6. 6.Department of Biochemistry, Molecular Biology, Physiology, Genetics and Immunology, School of MedicineUniversity of Las Palmas de Gran CanariaLas Palmas de Gran CanariaSpain
  7. 7.National Influenza Center-Madrid, National Center of MicrobiologyInstituto de Salud Carlos IIIMadridSpain
  8. 8.Department of ImmunologyVall d’Hebrón University HospitalBarcelonaSpain
  9. 9.St Giles Laboratory of Human Genetics of Infectious Diseases, Rockefeller BranchThe Rockefeller UniversityNew YorkUSA
  10. 10.Department of Cell Biology, Physiology and ImmunologyUniversitat Autónoma de Barcelona (UAB)BarcelonaSpain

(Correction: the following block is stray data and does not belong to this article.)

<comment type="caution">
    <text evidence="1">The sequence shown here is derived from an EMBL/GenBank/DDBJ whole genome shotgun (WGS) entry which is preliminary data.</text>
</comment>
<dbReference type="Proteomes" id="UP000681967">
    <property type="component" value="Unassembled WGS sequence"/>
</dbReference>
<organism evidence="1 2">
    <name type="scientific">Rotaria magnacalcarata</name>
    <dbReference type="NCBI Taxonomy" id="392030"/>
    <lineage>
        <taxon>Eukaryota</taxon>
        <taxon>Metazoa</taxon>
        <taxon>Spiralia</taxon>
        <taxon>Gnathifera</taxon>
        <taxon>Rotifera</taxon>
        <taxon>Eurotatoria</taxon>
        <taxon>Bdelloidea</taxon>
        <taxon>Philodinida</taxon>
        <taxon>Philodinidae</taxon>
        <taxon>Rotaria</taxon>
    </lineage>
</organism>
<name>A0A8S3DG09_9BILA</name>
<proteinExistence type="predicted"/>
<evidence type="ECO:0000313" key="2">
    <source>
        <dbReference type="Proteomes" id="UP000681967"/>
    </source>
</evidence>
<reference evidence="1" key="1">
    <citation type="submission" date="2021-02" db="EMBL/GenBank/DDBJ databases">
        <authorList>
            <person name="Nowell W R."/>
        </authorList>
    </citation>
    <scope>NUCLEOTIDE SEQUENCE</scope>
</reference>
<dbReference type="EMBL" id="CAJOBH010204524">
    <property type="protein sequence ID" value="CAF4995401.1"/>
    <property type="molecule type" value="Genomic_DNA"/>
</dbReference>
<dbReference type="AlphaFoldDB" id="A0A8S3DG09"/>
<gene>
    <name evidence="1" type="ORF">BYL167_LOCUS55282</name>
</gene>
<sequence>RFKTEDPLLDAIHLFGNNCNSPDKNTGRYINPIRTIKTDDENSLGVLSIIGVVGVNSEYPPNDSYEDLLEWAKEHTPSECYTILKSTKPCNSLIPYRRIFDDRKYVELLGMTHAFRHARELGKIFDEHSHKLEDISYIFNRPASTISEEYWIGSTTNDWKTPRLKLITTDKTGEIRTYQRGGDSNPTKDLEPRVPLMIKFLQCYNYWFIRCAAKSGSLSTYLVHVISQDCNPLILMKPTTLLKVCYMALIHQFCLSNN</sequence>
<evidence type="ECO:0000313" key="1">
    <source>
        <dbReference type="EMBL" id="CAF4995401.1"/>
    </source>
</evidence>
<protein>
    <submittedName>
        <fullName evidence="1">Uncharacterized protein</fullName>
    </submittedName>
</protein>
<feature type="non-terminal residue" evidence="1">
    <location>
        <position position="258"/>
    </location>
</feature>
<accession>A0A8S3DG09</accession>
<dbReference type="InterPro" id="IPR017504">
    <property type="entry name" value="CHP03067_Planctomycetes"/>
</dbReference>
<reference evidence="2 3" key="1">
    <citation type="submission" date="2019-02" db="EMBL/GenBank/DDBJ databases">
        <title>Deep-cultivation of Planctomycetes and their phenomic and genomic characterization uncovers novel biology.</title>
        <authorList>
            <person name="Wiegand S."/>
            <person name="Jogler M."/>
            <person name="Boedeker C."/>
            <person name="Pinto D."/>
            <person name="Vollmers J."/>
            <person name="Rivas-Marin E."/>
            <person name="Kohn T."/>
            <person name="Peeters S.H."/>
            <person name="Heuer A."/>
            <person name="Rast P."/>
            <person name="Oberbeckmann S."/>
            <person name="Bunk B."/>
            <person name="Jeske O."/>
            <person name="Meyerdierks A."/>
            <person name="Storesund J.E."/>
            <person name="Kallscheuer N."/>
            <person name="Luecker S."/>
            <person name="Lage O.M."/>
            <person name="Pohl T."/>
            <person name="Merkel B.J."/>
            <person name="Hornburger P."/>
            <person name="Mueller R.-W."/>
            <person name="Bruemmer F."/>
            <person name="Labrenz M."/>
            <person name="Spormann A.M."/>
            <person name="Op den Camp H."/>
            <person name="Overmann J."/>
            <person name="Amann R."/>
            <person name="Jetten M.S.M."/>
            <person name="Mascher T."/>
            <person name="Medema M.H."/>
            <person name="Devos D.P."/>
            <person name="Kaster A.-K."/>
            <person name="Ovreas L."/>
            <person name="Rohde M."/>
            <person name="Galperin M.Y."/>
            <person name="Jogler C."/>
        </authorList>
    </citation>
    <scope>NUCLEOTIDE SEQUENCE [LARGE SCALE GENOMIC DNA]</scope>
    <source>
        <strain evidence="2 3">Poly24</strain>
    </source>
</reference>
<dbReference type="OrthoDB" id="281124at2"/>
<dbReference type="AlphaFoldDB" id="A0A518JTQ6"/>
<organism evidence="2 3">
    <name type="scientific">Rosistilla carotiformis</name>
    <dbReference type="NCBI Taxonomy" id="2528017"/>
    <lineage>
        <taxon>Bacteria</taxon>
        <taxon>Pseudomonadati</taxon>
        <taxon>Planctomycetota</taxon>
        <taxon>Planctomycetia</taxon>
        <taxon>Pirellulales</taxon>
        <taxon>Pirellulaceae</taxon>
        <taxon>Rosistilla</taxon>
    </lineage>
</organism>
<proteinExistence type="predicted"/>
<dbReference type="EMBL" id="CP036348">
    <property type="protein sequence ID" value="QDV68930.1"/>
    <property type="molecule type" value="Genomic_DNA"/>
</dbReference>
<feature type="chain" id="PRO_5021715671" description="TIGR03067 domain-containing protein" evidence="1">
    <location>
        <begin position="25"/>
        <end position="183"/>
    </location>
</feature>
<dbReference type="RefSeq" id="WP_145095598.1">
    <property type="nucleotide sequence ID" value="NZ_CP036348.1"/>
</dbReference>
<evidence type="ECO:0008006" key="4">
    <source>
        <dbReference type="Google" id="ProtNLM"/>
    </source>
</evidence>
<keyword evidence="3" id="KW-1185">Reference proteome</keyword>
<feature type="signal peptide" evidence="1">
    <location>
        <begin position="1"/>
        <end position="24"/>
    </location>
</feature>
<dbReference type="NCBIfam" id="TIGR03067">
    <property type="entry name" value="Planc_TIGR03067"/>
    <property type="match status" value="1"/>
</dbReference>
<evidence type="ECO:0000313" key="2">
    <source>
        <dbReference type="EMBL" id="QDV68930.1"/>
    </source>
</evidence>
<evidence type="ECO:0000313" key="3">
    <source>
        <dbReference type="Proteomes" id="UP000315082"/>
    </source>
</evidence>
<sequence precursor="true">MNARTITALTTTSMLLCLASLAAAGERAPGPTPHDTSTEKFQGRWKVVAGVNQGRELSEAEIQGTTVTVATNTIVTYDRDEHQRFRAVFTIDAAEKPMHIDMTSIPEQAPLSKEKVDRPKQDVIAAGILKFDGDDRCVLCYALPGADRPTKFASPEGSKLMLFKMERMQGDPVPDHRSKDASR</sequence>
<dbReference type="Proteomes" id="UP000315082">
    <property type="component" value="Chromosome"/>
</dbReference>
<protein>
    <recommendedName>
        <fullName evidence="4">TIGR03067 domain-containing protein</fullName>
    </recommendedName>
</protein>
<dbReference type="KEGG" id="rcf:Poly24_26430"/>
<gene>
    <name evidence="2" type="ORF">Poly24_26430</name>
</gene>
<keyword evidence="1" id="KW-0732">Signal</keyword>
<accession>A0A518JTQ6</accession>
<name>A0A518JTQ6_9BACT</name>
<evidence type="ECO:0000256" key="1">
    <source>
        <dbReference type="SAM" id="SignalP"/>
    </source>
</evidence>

11. 11.Department of MicrobiologyGran Canaria Dr. Negrín University HospitalLas Palmas de Gran CanariaSpain
  12. 12.Department of Internal MedicineGran Canaria Dr. Negrín University HospitalLas Palmas de Gran CanariaSpain
  13. 13.Intensive Care UnitMostoles University HospitalMadridSpain
  14. 14.Department of HematologyGran Canaria Dr. Negrín University HospitalLas Palmas de Gran CanariaSpain
  15. 15.Department of PathologyComplejo Hospitalario Universitario Insular Materno InfantilLas Palmas de Gran CanariaSpain
  16. 16.Department of Respiratory DiseasesGran Canaria Dr. Negrín University HospitalLas Palmas de Gran CanariaSpain
  17. 17.Howard Hughes Medical InstituteNew YorkUSA
  18. 18.Pediatric Hematology-Immunology UnitNecker Hospital for Sick ChildrenParisFrance
  19. 19.Center for the Study of Primary ImmunodeficienciesNecker Hospital for Sick ChildrenParisFrance
  20. 20.Department of ImmunologyHospital Universitario de Gran Canaria Dr. NegrínLas Palmas de Gran CanariaSpain